A few months ago I was experimenting with QuickTime for Java. It’s the binding between Apple’s QuickTime “stuff” and the Java language, allowing a Java developer to invoke QuickTime on the Mac (and presumably also on Windows). The reason this appeals is that we do Java, and have accumulated a fair amount of Mac hardware.

To cut a long story short, my limited experienced shows that QuickTime, when compared to the standard Java image libraries, produced smaller images of higher quality, faster. It’s unusual to get all three benefits together (smaller, faster, better). Too good to be true, even, which leads me to think I’ve screwed up someplace, but I’ve not spotted it yet.

The particular test that interested me was was taking a camera phone photo, resizing it and rotating it. Here’s an example original:

Jack

Here’s the rotation using tried-and-trusted AffineTransform plus ImageIO:

affine

And here’s the same transformation run through QuickTime for Java using the GraphicsImporter and Matrix objects:

matrix

Now, it’s subtle but the QT4J image looks to have sharper colours, and seems to be a better representation of the original input. It’s also 20k compared to the 76k using the Java 2D libraries, and the code runs 1.7 times faster. The downside: you need Apple hardware.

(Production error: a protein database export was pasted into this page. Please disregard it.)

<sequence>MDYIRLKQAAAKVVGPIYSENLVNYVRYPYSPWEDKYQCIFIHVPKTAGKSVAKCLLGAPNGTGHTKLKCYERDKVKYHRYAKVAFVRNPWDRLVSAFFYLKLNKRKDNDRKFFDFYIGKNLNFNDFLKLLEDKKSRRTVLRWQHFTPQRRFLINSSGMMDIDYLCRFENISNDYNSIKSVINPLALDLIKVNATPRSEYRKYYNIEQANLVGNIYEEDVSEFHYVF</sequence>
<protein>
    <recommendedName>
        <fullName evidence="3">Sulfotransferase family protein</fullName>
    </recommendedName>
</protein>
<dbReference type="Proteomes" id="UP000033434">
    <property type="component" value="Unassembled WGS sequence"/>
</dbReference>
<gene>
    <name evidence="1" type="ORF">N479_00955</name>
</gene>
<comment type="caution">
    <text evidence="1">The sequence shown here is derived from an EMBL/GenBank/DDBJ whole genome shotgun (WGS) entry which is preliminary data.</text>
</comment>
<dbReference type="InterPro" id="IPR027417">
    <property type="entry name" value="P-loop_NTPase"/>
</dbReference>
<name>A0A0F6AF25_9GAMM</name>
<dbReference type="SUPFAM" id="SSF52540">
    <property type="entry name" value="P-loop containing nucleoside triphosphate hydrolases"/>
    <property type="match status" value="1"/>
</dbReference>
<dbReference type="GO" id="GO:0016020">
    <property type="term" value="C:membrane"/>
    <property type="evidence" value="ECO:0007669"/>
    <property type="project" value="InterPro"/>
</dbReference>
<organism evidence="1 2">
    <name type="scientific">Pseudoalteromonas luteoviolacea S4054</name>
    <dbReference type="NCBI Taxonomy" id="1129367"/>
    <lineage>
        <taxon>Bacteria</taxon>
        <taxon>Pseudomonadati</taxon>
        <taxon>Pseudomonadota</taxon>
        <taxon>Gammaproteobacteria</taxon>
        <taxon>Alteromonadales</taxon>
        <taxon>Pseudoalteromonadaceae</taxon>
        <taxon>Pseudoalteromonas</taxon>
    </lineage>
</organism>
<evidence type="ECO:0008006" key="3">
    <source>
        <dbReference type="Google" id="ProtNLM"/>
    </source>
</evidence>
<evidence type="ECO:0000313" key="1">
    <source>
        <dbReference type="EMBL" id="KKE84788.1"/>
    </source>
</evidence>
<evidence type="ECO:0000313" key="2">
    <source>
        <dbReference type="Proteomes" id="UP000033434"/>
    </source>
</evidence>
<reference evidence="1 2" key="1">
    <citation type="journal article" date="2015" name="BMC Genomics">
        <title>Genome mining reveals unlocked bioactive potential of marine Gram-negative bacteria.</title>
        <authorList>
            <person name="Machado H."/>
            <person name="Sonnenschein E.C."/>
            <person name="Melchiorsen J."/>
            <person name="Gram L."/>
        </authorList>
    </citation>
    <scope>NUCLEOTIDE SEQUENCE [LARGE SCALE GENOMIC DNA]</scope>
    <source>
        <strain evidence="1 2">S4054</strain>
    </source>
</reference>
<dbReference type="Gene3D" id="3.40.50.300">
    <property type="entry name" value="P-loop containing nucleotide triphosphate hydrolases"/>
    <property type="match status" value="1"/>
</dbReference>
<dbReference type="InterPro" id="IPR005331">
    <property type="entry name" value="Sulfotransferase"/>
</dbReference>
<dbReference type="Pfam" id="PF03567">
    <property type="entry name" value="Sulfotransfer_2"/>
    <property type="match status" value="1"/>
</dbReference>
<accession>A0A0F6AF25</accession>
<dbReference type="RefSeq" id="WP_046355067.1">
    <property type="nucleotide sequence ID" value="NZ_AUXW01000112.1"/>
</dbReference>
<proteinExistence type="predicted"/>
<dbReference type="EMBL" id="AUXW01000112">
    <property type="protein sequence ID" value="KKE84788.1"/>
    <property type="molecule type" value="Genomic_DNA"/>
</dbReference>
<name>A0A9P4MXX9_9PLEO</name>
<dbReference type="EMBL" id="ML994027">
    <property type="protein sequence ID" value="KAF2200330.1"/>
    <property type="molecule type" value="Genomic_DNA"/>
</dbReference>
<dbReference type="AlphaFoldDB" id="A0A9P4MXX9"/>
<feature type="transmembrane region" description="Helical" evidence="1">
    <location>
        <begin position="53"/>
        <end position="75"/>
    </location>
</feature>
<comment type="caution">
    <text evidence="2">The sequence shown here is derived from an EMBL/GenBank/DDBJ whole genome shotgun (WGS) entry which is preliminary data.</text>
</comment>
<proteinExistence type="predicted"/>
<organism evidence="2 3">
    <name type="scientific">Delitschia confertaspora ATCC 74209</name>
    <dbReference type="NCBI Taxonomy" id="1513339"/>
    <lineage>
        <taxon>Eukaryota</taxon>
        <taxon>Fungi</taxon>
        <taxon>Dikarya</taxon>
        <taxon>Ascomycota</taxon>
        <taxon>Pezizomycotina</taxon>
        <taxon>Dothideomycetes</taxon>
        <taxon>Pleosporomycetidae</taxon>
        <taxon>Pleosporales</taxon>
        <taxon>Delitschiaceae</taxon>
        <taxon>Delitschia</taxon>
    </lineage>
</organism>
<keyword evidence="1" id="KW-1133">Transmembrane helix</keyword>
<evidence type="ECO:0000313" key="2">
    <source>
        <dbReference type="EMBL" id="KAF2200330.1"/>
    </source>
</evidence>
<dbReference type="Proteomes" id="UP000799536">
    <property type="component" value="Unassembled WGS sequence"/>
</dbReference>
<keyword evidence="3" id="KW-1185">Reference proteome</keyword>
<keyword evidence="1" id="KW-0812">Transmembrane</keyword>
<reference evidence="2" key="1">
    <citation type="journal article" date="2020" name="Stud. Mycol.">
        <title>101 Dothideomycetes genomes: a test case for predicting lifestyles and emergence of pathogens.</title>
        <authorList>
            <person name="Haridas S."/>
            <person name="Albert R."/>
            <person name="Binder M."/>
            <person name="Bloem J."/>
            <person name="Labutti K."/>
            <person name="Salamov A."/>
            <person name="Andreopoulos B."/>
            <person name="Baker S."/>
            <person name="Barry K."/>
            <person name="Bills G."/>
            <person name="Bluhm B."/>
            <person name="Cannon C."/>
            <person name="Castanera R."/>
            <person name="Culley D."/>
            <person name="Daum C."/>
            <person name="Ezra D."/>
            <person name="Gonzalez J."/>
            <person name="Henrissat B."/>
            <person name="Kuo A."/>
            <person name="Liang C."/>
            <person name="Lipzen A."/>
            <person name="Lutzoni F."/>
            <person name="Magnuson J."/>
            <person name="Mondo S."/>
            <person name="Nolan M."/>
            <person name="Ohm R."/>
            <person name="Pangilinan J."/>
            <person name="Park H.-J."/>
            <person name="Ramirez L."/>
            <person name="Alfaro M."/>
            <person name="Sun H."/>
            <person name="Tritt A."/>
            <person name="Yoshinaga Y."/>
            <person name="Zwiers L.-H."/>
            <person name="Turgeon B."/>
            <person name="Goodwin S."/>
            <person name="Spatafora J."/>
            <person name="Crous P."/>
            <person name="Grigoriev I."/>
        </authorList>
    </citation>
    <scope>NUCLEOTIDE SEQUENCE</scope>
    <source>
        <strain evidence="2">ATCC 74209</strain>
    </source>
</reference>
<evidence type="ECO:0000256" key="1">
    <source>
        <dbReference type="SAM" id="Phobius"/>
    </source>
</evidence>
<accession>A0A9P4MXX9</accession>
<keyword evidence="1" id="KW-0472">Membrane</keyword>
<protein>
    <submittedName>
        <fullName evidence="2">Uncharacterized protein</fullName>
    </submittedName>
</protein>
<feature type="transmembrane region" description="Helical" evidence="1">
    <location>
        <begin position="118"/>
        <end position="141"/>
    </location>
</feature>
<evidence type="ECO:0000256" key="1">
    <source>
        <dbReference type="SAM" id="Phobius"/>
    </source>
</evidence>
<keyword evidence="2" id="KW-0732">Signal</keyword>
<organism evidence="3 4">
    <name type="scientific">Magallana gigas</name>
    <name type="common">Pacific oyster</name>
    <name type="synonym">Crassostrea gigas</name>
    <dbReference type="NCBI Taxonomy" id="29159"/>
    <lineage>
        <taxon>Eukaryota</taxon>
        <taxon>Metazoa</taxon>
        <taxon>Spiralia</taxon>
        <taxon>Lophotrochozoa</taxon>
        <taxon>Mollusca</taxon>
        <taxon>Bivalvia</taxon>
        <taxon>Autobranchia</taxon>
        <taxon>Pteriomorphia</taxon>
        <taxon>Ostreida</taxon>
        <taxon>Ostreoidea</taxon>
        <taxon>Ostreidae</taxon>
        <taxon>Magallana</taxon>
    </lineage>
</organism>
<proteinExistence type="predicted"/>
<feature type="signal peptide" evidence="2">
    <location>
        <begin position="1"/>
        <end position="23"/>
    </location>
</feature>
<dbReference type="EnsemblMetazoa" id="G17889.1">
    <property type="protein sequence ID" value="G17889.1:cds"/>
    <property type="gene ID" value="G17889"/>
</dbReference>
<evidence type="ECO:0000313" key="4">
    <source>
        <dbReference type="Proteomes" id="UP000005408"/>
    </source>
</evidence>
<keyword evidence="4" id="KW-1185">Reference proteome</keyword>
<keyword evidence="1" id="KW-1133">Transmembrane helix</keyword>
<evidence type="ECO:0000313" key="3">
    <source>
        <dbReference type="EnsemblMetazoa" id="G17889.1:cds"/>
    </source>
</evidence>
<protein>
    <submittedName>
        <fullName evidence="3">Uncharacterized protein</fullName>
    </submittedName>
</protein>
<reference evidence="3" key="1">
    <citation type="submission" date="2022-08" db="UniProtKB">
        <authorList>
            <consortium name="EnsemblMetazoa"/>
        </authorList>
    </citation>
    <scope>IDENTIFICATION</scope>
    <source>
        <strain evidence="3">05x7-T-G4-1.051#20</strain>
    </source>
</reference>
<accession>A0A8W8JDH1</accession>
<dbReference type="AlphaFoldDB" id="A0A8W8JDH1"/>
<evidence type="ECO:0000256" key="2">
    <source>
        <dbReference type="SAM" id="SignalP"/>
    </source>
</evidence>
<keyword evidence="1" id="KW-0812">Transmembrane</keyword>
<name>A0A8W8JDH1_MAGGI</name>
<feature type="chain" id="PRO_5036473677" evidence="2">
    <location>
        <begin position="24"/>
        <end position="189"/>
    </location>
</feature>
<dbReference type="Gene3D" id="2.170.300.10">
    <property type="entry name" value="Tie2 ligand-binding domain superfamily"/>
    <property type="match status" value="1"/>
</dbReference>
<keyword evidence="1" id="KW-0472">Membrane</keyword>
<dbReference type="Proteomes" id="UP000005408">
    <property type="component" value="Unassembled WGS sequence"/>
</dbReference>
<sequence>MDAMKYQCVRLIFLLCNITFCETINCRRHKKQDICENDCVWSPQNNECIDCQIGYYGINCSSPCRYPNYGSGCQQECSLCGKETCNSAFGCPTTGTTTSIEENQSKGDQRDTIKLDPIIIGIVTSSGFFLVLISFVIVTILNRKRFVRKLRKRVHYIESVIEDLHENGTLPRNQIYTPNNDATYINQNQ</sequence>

Update: sadly these JPG images have been downloaded and re-saved since this post was written, for various blog platform ports. The quality will have dropped.

A few conclusions: it seems the Java 2D code doesn’t just fall through to QuickTime on the Apple platform in any simple sense (which, I suppose I might have naively expected). Second, I suspect there’s a lot of tuning that can be done in the Java 2D client usage to improve the quality, but QT4J seems to have good defaults.

(Before you ask, the dog’s name is Jack.)